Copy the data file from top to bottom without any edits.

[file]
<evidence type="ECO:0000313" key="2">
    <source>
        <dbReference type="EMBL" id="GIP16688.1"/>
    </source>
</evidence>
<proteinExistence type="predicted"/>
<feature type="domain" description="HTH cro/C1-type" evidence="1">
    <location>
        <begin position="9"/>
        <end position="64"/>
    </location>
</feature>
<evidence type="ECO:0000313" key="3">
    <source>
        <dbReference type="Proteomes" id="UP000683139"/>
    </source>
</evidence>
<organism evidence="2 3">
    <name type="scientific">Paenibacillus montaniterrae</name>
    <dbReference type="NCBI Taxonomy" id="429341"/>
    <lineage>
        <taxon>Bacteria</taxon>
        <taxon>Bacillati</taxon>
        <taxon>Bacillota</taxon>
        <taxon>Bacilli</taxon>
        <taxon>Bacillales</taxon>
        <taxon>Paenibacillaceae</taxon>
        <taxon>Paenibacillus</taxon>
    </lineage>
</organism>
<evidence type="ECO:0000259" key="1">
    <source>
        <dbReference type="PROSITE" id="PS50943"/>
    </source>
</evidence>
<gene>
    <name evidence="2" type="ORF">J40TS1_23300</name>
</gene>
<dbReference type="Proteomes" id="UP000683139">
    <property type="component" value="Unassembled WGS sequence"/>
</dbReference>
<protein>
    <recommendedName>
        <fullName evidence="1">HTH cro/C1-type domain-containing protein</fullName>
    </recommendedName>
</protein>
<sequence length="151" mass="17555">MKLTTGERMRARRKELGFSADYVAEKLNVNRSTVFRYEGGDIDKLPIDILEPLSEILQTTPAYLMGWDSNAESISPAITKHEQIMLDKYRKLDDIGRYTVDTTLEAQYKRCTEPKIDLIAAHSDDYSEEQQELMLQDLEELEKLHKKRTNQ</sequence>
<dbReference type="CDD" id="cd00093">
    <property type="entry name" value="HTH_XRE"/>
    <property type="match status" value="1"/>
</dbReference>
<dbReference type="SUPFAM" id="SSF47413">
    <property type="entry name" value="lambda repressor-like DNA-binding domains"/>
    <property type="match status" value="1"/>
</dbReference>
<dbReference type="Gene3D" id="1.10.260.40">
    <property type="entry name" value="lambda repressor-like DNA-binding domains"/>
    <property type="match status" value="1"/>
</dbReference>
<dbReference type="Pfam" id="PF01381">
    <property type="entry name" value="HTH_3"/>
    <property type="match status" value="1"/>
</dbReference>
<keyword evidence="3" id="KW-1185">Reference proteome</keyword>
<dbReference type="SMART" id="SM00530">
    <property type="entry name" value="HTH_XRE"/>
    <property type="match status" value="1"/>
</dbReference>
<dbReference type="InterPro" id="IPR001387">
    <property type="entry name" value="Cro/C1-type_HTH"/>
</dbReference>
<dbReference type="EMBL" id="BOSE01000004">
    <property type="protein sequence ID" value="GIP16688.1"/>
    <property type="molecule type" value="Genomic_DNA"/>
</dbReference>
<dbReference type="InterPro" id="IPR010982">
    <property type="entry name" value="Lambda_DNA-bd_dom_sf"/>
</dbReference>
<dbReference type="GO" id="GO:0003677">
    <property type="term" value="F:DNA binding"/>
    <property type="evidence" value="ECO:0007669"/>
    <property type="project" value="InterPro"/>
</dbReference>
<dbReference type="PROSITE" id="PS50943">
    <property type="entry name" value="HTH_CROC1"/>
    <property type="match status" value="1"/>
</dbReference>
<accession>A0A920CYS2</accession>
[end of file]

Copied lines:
<evidence type="ECO:0000313" key="2">
    <source>
        <dbReference type="EMBL" id="GIP16688.1"/>
    </source>
</evidence>
<proteinExistence type="predicted"/>
<feature type="domain" description="HTH cro/C1-type" evidence="1">
    <location>
        <begin position="9"/>
        <end position="64"/>
    </location>
</feature>
<evidence type="ECO:0000313" key="3">
    <source>
        <dbReference type="Proteomes" id="UP000683139"/>
    </source>
</evidence>
<organism evidence="2 3">
    <name type="scientific">Paenibacillus montaniterrae</name>
    <dbReference type="NCBI Taxonomy" id="429341"/>
    <lineage>
        <taxon>Bacteria</taxon>
        <taxon>Bacillati</taxon>
        <taxon>Bacillota</taxon>
        <taxon>Bacilli</taxon>
        <taxon>Bacillales</taxon>
        <taxon>Paenibacillaceae</taxon>
        <taxon>Paenibacillus</taxon>
    </lineage>
</organism>
<evidence type="ECO:0000259" key="1">
    <source>
        <dbReference type="PROSITE" id="PS50943"/>
    </source>
</evidence>
<gene>
    <name evidence="2" type="ORF">J40TS1_23300</name>
</gene>
<dbReference type="Proteomes" id="UP000683139">
    <property type="component" value="Unassembled WGS sequence"/>
</dbReference>
<protein>
    <recommendedName>
        <fullName evidence="1">HTH cro/C1-type domain-containing protein</fullName>
    </recommendedName>
</protein>
<sequence length="151" mass="17555">MKLTTGERMRARRKELGFSADYVAEKLNVNRSTVFRYEGGDIDKLPIDILEPLSEILQTTPAYLMGWDSNAESISPAITKHEQIMLDKYRKLDDIGRYTVDTTLEAQYKRCTEPKIDLIAAHSDDYSEEQQELMLQDLEELEKLHKKRTNQ</sequence>
<dbReference type="CDD" id="cd00093">
    <property type="entry name" value="HTH_XRE"/>
    <property type="match status" value="1"/>
</dbReference>
<dbReference type="SUPFAM" id="SSF47413">
    <property type="entry name" value="lambda repressor-like DNA-binding domains"/>
    <property type="match status" value="1"/>
</dbReference>
<dbReference type="Gene3D" id="1.10.260.40">
    <property type="entry name" value="lambda repressor-like DNA-binding domains"/>
    <property type="match status" value="1"/>
</dbReference>
<dbReference type="Pfam" id="PF01381">
    <property type="entry name" value="HTH_3"/>
    <property type="match status" value="1"/>
</dbReference>
<keyword evidence="3" id="KW-1185">Reference proteome</keyword>
<dbReference type="SMART" id="SM00530">
    <property type="entry name" value="HTH_XRE"/>
    <property type="match status" value="1"/>
</dbReference>
<dbReference type="InterPro" id="IPR001387">
    <property type="entry name" value="Cro/C1-type_HTH"/>
</dbReference>
<dbReference type="EMBL" id="BOSE01000004">
    <property type="protein sequence ID" value="GIP16688.1"/>
    <property type="molecule type" value="Genomic_DNA"/>
</dbReference>
<dbReference type="InterPro" id="IPR010982">
    <property type="entry name" value="Lambda_DNA-bd_dom_sf"/>
</dbReference>
<dbReference type="GO" id="GO:0003677">
    <property type="term" value="F:DNA binding"/>
    <property type="evidence" value="ECO:0007669"/>
    <property type="project" value="InterPro"/>
</dbReference>
<dbReference type="PROSITE" id="PS50943">
    <property type="entry name" value="HTH_CROC1"/>
    <property type="match status" value="1"/>
</dbReference>
<accession>A0A920CYS2</accession>